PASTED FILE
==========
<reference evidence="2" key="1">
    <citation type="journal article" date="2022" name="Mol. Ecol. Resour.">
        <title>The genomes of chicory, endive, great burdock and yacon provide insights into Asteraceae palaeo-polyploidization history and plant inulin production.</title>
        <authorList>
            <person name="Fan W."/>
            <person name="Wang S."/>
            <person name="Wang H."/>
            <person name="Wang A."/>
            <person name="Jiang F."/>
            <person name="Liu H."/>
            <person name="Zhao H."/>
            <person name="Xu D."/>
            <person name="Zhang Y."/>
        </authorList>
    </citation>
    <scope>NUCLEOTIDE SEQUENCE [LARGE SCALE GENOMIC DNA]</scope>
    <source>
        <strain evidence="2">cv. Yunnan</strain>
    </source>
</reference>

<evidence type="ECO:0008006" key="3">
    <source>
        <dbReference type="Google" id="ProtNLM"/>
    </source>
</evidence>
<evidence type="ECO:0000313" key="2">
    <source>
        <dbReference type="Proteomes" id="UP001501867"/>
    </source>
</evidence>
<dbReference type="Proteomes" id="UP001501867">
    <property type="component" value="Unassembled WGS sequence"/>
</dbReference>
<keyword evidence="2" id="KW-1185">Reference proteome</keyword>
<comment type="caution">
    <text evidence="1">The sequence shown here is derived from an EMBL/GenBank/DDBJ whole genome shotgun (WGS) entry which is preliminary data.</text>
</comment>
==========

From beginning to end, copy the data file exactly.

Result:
<reference evidence="2" key="1">
    <citation type="journal article" date="2022" name="Mol. Ecol. Resour.">
        <title>The genomes of chicory, endive, great burdock and yacon provide insights into Asteraceae palaeo-polyploidization history and plant inulin production.</title>
        <authorList>
            <person name="Fan W."/>
            <person name="Wang S."/>
            <person name="Wang H."/>
            <person name="Wang A."/>
            <person name="Jiang F."/>
            <person name="Liu H."/>
            <person name="Zhao H."/>
            <person name="Xu D."/>
            <person name="Zhang Y."/>
        </authorList>
    </citation>
    <scope>NUCLEOTIDE SEQUENCE [LARGE SCALE GENOMIC DNA]</scope>
    <source>
        <strain evidence="2">cv. Yunnan</strain>
    </source>
</reference>

<evidence type="ECO:0008006" key="3">
    <source>
        <dbReference type="Google" id="ProtNLM"/>
    </source>
</evidence>
<evidence type="ECO:0000313" key="2">
    <source>
        <dbReference type="Proteomes" id="UP001501867"/>
    </source>
</evidence>
<dbReference type="Proteomes" id="UP001501867">
    <property type="component" value="Unassembled WGS sequence"/>
</dbReference>
<keyword evidence="2" id="KW-1185">Reference proteome</keyword>
<comment type="caution">
    <text evidence="1">The sequence shown here is derived from an EMBL/GenBank/DDBJ whole genome shotgun (WGS) entry which is preliminary data.</text>
</comment>